And because faith comes from God and is sustained by the Holy Spirit through the Word and Jesus’ body and blood at the altar, it is good. Therefore, our faith – founded and perfected by Christ – is the foundation of all things in our life.

Our relationships (family, friends, coworkers, neighbors) . . . and our endeavors (running a home, our vocation, serving our neighbor, serving our church) . . . are all built on faith. But this world is sinful; relationships get broken, endeavors frustrated. Faith in Christ is our rock in these times.

But sin still tests our faith. And the trouble is when sin turns our thoughts and hearts away from our loving Father, our Creator . . .

The Bad: [Jesus] rebuked Peter and said, “Get behind me Satan!”

You’ve been called names before right? Ever been called Satan? Ouch. Seems pretty brutal. But Jesus doesn’t insult; he teaches.

We see here the black and white, no gray area, finality of sin. If it’s not good, it’s bad. If something is not according to the Father’s will, or as he created it, then it is sinful. With God’s law, there is no in-between. Now God’s law is not bad – it is holy and good – but as we measure ourselves against it, we might as well all wear nametags that say “Satan” on them.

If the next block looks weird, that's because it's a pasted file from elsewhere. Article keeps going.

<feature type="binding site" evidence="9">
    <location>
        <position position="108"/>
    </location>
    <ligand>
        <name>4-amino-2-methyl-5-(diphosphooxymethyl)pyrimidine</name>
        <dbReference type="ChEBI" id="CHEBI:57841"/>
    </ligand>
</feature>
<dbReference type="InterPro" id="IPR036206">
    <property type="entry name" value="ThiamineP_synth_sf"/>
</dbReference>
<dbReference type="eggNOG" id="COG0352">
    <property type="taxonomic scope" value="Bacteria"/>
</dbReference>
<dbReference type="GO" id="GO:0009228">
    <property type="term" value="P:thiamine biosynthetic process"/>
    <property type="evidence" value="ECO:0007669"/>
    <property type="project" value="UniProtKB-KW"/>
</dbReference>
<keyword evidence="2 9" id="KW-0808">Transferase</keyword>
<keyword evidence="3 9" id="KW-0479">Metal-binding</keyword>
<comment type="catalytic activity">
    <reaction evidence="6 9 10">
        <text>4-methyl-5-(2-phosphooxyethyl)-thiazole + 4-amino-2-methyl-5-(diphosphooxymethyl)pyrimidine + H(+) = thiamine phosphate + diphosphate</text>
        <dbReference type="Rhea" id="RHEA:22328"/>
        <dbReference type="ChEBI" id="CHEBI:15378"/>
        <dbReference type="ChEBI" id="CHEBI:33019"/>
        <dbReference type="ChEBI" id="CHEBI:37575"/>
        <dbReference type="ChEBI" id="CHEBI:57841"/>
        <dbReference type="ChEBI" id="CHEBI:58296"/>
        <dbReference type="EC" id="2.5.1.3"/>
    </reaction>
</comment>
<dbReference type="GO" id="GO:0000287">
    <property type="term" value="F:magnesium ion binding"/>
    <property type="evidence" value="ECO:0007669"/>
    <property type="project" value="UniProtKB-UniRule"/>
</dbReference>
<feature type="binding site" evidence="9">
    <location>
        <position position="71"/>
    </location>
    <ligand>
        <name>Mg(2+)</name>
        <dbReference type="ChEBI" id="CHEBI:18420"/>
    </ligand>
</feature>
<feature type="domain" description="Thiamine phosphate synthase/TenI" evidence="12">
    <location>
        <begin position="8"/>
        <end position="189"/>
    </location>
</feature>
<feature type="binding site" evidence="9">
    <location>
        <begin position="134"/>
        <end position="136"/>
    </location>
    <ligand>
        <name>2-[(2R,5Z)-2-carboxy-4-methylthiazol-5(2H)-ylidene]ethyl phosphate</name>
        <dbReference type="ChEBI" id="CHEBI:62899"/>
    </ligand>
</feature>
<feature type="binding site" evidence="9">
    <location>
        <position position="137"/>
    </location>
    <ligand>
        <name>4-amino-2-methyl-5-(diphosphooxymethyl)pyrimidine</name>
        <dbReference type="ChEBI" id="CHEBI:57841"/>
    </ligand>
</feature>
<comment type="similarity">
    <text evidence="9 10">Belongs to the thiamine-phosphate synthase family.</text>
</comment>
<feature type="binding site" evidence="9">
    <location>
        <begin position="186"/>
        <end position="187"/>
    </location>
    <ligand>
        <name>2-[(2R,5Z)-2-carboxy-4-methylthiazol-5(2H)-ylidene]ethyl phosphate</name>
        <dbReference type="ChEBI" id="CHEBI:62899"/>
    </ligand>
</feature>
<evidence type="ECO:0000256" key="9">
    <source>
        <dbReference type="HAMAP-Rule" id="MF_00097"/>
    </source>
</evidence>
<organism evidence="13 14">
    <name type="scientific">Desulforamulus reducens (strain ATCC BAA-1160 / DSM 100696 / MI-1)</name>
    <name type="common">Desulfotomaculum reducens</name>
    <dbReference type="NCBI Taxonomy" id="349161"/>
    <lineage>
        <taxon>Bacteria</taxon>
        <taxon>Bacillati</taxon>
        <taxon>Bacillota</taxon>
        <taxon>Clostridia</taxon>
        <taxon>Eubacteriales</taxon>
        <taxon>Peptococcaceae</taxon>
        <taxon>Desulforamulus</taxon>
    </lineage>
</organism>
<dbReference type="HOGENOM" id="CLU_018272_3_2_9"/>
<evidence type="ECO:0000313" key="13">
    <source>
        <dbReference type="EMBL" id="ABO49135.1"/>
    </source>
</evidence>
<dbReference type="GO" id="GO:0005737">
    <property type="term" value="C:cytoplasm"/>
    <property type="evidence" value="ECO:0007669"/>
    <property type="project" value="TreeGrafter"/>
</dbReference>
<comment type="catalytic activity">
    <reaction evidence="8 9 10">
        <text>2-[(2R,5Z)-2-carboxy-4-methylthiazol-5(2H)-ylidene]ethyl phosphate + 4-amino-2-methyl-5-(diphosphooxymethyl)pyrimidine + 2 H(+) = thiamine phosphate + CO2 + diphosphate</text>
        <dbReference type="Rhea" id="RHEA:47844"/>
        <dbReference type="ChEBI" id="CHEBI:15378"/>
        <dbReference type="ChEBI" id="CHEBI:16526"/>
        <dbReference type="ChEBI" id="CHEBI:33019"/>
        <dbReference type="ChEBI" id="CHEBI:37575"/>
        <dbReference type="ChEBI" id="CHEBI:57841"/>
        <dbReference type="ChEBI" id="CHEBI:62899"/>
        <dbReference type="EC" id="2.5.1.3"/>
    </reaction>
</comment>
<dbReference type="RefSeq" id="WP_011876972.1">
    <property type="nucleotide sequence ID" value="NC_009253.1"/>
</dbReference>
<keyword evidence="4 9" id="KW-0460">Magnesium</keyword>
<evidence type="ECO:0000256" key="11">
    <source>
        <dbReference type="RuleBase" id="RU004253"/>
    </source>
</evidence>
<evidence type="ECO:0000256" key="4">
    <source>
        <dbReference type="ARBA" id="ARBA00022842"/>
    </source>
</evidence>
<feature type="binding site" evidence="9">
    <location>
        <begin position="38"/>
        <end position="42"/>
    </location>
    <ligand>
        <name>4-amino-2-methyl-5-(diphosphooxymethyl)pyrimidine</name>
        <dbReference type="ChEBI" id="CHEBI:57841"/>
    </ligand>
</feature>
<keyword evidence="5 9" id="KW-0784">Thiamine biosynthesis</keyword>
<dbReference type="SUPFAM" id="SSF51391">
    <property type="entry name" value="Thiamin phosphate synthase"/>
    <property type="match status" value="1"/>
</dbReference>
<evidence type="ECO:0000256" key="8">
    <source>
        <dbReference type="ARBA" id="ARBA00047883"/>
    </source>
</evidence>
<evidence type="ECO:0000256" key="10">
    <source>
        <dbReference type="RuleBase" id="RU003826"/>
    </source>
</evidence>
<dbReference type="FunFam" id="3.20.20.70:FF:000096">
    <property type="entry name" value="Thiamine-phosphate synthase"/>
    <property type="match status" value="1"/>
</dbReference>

Then Jesus explains. Verse 33b. Peter had confessed his faith, that Jesus is the Christ of God. But he didn’t trust the truth that his Lord proclaimed. Though it didn’t sound like it to the disciples, Jesus was speaking good news, the gospel – that he must die and be raised. But because Peter framed Jesus’ words into his own human understanding, he became a stumbling block to God’s plan.

Peter’s faith wavered. Sin turned his heart from God to the things of men. In the face of what sounded fearful and challenging, Peter leaned on his own understanding . . . his own solution.

Sound familiar? It does to me. That’s the bad. That’s sin – mistrusting God’s will, doing our own will, because we don’t understand God’s will.

God has a plan for us. He has prepared good works for us. In our homes, at our jobs, around our friends and family, we are his tools. We are consecrated for his work . . . to do work . . . to advance his kingdom. His plan is good.